Robert Williams Jr. Discusses Native American Law

September 26, 2013 | by the Office of Marketing and Communications

On September 23, Robert A. Williams Jr. visited Elmhurst College to present a lecture, Savage Anxieties: The Invention of Western Civilization.

A leading expert on Native American law and the rights of indigenous peoples, Williams is a member of the Lumbee Indian Tribe. In his writings, he proposes a wide-ranging reexamination of the Western world’s history, told from the perspective of civilization’s war on tribalism as a way of life.

Williams’s lecture was part of the Rudolf G. Schade Lecture Series on History, Ethics and the Law, and was sponsored in part by BMO Harris Bank.

Named by Indian Country Today as one of its 2011 “Heroes on the Hill” for his human rights advocacy work, Williams has represented tribal groups and members before the Inter-American Court of Human Rights and the United States Supreme Court (Nevada v. Hicks, 2011 term), while also serving as the chief justice for the Court of Appeals and trial judge pro tem for the Tohono O’odham Nation.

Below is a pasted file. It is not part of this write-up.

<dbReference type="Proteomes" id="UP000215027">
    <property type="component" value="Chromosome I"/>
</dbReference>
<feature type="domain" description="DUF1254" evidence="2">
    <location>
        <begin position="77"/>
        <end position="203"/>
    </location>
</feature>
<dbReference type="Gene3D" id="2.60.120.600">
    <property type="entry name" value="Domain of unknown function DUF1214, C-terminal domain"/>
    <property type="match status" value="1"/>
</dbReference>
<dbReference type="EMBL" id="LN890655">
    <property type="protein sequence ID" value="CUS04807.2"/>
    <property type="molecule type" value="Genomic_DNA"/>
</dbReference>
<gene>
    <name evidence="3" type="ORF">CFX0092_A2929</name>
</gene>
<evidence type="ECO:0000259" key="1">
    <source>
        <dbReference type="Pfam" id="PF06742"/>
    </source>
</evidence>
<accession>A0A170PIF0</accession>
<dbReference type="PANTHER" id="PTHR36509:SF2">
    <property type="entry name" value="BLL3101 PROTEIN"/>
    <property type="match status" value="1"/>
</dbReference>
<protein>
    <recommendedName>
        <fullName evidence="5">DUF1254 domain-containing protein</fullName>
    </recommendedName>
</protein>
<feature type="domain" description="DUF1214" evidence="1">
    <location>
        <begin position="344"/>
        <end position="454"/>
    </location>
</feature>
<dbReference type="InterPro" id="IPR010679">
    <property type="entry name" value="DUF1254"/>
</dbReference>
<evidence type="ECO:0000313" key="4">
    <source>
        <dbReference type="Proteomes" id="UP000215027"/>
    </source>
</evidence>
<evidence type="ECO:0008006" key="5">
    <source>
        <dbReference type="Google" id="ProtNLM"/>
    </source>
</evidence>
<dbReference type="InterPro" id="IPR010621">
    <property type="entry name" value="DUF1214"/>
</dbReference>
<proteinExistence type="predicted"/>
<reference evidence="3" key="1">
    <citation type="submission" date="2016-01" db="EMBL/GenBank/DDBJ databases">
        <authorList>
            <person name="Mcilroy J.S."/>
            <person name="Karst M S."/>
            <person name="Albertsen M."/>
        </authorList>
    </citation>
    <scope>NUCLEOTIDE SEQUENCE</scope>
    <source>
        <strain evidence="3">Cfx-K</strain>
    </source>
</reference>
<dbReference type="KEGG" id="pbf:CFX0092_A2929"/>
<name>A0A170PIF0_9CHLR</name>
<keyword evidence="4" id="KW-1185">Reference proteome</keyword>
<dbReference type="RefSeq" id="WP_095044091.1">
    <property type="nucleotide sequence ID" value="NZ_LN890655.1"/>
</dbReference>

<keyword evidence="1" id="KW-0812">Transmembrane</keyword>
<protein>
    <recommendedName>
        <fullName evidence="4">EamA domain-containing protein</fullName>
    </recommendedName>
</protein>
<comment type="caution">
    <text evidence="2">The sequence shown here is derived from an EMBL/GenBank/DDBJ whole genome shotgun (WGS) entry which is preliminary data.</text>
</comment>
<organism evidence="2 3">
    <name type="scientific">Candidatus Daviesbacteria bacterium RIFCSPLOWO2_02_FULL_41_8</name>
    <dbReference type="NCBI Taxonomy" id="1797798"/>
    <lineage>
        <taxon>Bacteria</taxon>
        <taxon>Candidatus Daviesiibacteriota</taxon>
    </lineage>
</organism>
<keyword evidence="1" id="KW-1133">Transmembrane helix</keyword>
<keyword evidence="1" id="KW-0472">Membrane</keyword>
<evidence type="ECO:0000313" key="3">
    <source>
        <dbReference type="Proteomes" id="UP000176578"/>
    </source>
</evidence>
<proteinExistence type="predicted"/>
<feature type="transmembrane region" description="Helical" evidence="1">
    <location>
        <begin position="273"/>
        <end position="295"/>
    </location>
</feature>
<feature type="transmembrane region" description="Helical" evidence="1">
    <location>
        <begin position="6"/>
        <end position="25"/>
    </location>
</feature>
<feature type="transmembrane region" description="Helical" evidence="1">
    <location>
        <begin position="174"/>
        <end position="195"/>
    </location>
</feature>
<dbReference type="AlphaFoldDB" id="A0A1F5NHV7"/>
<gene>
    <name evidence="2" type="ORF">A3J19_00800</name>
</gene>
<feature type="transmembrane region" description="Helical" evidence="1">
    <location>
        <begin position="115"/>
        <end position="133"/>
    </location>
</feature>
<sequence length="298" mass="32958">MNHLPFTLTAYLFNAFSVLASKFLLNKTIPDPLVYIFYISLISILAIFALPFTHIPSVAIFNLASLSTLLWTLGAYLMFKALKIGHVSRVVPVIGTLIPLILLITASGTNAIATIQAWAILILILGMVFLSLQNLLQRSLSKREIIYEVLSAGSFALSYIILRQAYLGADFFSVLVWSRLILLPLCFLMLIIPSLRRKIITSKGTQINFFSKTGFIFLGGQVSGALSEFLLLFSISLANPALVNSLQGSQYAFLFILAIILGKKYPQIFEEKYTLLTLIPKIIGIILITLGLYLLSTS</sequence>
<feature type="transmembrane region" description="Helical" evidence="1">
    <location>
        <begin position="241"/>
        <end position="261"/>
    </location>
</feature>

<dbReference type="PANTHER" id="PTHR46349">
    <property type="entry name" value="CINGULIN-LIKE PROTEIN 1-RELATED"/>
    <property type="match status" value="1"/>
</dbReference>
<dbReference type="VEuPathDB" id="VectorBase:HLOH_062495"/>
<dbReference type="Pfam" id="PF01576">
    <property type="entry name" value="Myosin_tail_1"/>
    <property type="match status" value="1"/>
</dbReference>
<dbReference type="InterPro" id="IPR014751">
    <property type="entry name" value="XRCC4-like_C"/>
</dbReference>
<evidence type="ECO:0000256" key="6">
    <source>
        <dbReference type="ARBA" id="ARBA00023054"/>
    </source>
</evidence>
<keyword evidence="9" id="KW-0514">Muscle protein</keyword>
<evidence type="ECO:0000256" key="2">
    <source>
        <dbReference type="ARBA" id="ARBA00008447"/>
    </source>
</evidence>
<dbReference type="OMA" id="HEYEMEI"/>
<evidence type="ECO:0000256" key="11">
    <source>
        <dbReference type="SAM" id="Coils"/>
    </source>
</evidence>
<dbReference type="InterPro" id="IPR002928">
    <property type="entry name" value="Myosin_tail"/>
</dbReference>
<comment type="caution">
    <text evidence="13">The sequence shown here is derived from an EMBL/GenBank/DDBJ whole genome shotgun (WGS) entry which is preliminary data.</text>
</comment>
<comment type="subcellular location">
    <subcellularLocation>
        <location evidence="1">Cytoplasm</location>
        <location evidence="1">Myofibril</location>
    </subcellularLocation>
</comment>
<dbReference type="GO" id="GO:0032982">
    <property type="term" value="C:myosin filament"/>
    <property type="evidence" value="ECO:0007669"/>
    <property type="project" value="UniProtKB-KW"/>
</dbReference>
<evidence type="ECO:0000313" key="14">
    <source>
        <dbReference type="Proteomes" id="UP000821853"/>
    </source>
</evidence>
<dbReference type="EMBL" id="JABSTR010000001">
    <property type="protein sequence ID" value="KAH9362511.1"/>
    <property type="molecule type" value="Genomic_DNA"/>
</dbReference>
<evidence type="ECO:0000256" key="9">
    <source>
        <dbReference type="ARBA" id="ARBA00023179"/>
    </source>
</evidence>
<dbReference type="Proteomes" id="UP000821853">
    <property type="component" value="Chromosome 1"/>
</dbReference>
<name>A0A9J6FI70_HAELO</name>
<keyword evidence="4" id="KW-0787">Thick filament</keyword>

Williams currently teaches law at the University of Arizona. After receiving his J.D. from Harvard Law School in 1980, Williams was named the first Oneida Indian Nation Visiting Professor of Harvard Law. He is the recipient of the University of Arizona’s Koffler Prize for Outstanding Accomplishments in Public Service, and has received grants and awards from organizations such as the John D. and Catherine T. MacArthur Foundation and the National Institute of Justice.

In addition to his latest book, Savage Anxieties: The Invention of Western Civilization, Williams is the author of several others, including The American Indian in Western Legal Thought: The Discourses of Conquest, which received the Gustavus Meyers Human Rights Center Award in 1990.

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